We’re glad that many others will now be discovering what Family Forest® explorers have known for years. The very talented folks at Progeny Software have created the very best genealogy charting, far better than any others either online or offline.
A recent article at Dick Eastman’s Online Genealogy Newsletter talks about their new announcement, and actual examples can be seen at Progeny Software’s website.
Speaking from personal experience, Progeny’s really top-notch Family Explorer® software is also the best software choice for performing high-quality ancestral history searching in large databases, such as the Family Forest®.
Kudos to our friends at Progeny Software for their excellent work.
Ken Burns is a master at utilizing A People-Centered Approach to History® to stimulate people to do good, which is the goal we are also striving to attain with the Family Forest® Project.
After watching his excellent program on PBS called The War , Kristine was motivated to do further research about her Uncle Donald.
Like many other young men and women in The War, Lieutenant Donald Hays Spangler was one of those who went off to serve his country, and never returned.
Kristine’s Uncle Donald, one of her father’s two brothers, was appointed midshipman at the US Naval Academy on July 8, 1938. After but a very brief naval career, he was killed in action on the USS Atlanta off Savo Island at Iron Bottom Sound, Guadalcanal, in the Solomon Islands on November 13, 1942.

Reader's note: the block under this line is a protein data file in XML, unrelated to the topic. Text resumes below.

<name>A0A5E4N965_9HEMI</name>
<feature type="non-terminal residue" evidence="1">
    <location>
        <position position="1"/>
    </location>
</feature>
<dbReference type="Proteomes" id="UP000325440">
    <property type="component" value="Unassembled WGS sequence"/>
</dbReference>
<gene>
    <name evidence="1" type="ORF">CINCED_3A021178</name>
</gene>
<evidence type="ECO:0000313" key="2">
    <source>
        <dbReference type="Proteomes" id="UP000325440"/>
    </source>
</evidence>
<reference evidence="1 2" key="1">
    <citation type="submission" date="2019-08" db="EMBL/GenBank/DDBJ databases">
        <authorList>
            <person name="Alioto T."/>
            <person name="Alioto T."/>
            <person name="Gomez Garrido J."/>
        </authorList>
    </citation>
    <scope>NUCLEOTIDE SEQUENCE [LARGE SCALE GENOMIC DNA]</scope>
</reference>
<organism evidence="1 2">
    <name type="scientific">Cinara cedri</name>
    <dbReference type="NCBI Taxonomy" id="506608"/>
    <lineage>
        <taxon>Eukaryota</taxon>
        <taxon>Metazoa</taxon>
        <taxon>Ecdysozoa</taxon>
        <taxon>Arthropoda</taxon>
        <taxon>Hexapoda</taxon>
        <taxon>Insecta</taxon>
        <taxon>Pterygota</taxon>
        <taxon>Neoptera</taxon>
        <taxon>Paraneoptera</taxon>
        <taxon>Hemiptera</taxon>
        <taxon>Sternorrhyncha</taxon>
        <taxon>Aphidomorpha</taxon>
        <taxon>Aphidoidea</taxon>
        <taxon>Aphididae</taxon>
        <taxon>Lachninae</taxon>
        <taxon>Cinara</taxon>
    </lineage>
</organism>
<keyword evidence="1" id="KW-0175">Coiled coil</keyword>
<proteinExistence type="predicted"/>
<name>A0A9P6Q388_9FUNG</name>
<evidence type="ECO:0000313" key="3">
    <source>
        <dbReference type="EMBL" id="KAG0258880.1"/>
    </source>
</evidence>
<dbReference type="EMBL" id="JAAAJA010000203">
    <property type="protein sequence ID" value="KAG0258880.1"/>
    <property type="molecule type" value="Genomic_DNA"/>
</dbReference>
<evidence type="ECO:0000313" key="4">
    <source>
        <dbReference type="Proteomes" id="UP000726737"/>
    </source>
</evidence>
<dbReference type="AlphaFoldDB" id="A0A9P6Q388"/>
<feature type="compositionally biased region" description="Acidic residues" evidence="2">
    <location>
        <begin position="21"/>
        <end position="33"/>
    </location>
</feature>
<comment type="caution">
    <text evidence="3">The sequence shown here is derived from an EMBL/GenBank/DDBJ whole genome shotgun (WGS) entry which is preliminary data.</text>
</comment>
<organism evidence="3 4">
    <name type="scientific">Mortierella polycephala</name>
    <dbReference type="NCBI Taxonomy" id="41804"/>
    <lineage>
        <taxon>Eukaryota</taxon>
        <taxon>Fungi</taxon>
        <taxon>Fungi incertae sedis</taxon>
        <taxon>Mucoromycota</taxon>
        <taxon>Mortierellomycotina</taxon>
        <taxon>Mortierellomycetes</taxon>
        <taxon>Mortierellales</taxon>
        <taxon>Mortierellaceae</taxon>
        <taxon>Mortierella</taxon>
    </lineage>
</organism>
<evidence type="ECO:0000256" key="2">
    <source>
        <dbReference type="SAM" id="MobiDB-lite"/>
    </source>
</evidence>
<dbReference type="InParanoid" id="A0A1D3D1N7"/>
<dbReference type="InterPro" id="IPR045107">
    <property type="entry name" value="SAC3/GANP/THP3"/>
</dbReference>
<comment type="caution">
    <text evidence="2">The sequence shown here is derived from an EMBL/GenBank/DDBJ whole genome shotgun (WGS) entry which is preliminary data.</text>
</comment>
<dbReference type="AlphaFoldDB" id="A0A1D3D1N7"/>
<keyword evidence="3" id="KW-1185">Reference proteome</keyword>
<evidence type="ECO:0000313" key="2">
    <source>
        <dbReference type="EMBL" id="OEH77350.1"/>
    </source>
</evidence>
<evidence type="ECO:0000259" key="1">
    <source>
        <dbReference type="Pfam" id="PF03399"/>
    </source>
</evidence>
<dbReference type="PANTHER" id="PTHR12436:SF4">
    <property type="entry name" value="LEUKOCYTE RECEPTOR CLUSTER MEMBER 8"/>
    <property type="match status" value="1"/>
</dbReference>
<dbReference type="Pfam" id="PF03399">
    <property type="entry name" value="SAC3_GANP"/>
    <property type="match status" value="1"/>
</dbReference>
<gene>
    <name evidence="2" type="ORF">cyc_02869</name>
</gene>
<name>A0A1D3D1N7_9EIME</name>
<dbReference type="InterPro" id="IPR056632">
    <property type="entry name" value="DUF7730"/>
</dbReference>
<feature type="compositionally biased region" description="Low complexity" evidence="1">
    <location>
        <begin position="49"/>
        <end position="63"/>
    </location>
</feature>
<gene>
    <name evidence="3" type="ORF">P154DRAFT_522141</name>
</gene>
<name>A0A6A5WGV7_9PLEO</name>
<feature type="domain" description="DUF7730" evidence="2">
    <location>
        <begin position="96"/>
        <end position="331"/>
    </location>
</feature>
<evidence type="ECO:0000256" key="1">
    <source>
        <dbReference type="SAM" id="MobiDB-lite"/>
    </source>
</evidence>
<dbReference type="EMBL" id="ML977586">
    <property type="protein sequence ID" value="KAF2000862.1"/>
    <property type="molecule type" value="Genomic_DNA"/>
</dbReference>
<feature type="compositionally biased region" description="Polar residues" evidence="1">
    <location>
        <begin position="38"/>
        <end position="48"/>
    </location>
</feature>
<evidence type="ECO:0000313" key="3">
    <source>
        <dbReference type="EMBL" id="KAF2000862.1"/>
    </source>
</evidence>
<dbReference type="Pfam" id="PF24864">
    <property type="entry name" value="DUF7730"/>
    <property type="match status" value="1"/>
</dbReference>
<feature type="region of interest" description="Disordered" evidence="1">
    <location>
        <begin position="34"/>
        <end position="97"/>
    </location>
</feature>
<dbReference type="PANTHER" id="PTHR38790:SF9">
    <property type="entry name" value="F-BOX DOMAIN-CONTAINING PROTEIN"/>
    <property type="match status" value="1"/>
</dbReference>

His memory was perpetuated when the USS Spangler (DE-696) was named for him, and Kristine’s paternal grandmother, Myrtle Elizabeth (Blue) Spangler, was the person who christened the ship when it was launched.
Lieutenant Donald Hays Spangler’s memory now lives on in several other places on the Internet, as the niece he never knew has discovered, and is hereby passing on to her nieces, nephews, and cousins in this Veterans Day tribute.
ABC News recently came out with a story called “Surprising Family Trees!”
The supposedly new findings were no surprise to us, as most of them were known by us years ago and can already be seen in the Family Forest® New World Edition.
The surprising part to us was the time lag and process of having new knowledge become worthy of acceptance.
For instance, our early announcements about Tom Hanks and his family ties to the Da Vinci Code, President Bush’s family ties to John Kerry and Hugh Hefner,
President Bush’s family ties to the British Royal Family and
Paris Hilton’s prison genes were virtually ignored.
Now that our findings have been repeated by a Harvard professor, and have been attributed to him, they have gained acceptance.
Funny how that works. Could these confirmations of our earlier findings mean that our future discoveries from the Family Forest® Project will now begin gaining quicker acceptance?